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My introductory text book on thermodynamics has just one ambiguous mention of something like "Isochoric expansion of an ideal gas " . But does it really make sense ? Or is it just a blunder ?

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    $\begingroup$ It doesn't make sense. Isochoric process doesn't have volume change. Expansion has the volume increased. $\endgroup$
    – user115350
    Feb 1, 2017 at 20:56
  • $\begingroup$ I'm voting to close this question as off-topic because this is a question about a possible editing error in a textbook, not a question about a physical concept or principle. $\endgroup$ Feb 1, 2017 at 22:03
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    $\begingroup$ @sammygerbil: Seriously? This type of question is one of the reasons for this site: clearing up confusions about physics. $\endgroup$
    – Kyle Kanos
    Feb 2, 2017 at 9:53
  • $\begingroup$ @KyleKanos : Yes, seriously. The OP is clearly not confused about physics and is merely pointing out an isolated "blunder" in an unidentified textbook. I don't think the purpose of this site is to point out editing errors in textbooks. $\endgroup$ Feb 2, 2017 at 17:24
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    $\begingroup$ @KyleKanos : The highest voted answer in that post opens : "It depends. Generally speaking, yes, you can ask about what you think is an error in a book (or paper), but make sure you're asking an actual answerable question, rather than just looking for people to agree with you." I claim that the OP here is doing the latter. $\endgroup$ Feb 2, 2017 at 18:09

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In his lectures on thermodynamics, Fermi defines an isochoric transformation as one in which the system doesn't do any external work. In this sense, the free expansion of a perfect gas (AKA Joule expansion) is an isochoric process.

However, I must say that that's the only place where I've seen an "isochoric process" defined in this way, the common definition is the one given by annav, so it might as well be just a blunder.

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An isochoric process, also called a constant-volume process, an isovolumetric process, or an isometric process, is a thermodynamic process during which the volume of the closed system undergoing such a process remains constant. An isochoric process is exemplified by the heating or the cooling of the contents of a sealed, inelastic container: The thermodynamic process is the addition or removal of heat; the isolation of the contents of the container establishes the closed system; and the inability of the container to deform imposes the constant-volume condition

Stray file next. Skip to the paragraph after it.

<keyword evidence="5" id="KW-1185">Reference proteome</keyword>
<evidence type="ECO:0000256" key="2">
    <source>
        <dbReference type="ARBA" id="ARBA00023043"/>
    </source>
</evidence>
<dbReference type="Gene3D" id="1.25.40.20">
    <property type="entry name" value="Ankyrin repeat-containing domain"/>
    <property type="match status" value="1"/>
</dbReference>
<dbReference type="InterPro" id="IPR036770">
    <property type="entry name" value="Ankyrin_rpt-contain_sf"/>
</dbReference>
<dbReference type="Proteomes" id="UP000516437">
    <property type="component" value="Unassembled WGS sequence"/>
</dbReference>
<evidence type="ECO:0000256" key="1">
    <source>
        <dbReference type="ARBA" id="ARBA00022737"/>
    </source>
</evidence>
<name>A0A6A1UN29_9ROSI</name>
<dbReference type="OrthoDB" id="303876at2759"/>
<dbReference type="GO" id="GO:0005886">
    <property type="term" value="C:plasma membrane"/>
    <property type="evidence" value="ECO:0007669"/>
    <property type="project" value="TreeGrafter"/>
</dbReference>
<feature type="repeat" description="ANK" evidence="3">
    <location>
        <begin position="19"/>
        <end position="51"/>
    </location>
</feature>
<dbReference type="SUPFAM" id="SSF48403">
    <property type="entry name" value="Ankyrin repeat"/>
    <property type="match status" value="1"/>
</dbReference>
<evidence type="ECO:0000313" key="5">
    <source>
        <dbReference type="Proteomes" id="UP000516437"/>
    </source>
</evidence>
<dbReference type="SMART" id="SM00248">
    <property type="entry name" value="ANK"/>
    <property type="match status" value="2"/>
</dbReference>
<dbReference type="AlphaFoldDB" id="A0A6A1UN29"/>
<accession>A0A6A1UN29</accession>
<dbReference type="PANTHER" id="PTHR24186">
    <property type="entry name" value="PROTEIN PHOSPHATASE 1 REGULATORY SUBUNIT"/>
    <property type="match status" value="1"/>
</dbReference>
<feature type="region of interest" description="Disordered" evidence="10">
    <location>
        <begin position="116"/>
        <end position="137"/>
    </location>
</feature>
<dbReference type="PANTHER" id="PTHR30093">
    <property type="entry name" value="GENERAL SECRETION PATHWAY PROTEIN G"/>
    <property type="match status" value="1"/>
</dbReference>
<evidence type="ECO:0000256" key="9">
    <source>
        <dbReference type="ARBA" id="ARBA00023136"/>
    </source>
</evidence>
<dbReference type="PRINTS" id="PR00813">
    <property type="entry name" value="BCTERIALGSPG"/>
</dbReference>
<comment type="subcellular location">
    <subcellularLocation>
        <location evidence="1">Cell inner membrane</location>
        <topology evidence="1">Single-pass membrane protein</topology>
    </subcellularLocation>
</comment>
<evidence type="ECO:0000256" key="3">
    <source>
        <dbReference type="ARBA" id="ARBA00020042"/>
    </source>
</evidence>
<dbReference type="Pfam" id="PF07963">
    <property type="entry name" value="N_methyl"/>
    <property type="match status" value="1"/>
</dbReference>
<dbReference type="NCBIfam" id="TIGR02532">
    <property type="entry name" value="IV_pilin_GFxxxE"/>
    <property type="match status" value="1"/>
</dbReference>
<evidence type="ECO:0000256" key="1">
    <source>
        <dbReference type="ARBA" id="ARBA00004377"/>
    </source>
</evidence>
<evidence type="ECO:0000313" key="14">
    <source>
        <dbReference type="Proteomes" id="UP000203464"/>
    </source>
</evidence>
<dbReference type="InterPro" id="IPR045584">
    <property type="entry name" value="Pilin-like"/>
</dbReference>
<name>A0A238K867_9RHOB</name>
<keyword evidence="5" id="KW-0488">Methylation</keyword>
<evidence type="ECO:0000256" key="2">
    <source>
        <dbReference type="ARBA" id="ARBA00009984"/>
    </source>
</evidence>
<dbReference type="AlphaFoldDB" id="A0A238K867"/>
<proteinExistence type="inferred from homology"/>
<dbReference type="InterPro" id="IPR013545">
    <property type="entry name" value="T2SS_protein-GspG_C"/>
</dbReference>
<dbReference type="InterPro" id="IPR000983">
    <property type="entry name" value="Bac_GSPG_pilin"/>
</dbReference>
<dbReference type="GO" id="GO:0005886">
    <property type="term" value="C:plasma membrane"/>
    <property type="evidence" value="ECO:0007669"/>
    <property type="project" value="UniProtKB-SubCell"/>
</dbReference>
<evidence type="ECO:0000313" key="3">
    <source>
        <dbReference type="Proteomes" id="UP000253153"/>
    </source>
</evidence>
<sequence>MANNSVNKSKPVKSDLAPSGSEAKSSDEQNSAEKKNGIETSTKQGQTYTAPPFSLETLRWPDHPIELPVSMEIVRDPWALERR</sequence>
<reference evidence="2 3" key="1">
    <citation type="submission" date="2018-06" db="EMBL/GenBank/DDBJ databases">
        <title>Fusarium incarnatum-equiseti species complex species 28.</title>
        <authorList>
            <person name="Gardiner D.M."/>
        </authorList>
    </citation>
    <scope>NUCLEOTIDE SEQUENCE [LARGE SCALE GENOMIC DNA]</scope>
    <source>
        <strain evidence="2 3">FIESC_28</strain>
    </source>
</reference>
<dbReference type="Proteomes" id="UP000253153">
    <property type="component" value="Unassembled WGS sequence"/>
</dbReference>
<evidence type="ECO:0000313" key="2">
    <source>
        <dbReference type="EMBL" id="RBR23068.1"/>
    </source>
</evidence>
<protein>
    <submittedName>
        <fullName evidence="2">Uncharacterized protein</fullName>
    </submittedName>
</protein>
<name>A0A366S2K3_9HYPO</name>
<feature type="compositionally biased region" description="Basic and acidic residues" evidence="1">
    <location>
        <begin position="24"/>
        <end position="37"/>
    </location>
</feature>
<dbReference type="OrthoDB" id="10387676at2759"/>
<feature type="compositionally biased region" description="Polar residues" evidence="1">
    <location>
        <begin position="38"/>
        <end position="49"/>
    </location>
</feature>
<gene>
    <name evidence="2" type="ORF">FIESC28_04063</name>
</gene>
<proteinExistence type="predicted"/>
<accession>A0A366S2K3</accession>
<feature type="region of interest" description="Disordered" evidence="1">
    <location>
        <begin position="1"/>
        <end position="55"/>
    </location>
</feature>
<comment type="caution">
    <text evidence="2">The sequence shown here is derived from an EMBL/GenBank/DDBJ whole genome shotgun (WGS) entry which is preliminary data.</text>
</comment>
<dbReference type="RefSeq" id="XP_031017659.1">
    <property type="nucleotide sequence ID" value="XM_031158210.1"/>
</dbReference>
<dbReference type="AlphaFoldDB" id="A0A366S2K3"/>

You should give more of the context where you found the quote. It might mean a "uniform expansion of volume". I found it here "expansion and compression of gas" so it might be describing an instant in an expansion.

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  • $\begingroup$ Please could you be more specific about your reference to the Homework Solutions document - it has 11 pages. $\endgroup$ Feb 2, 2017 at 17:16
  • $\begingroup$ @sammygerbil search for "isochoric" in the document. I give it as a possibility of how "expansion" and "isochoric" can be found in the same page, as the OP does not give really a context. $\endgroup$
    – anna v
    Feb 2, 2017 at 17:34
  • $\begingroup$ Well I did as you suggest. I found 6 instances of "isochoric" but I don't think any of them can be interpreted as anything other than $\Delta V = 0$. I found no instances of "expansion and compression of gas" nor "uniform expansion of volume". Sorry to be pedantic but I don't understand the point you are trying to make with this reference. The co-existence of the words "isochoric" and "expansion/compression" in the same document does not prove anything. $\endgroup$ Feb 2, 2017 at 18:03
  • $\begingroup$ @sammygerbil the question is about the association , "isochoric expansion of an ideal gas" and I am trying to make the OP give the context, maybe it is similar to this. Maybe he /she found it in a similar document" . The "univorm expansion" I am talking about is similar to the one the chosen answer says: a large volume, a guess, and a gas expanding within it. $\endgroup$
    – anna v
    Feb 2, 2017 at 18:19

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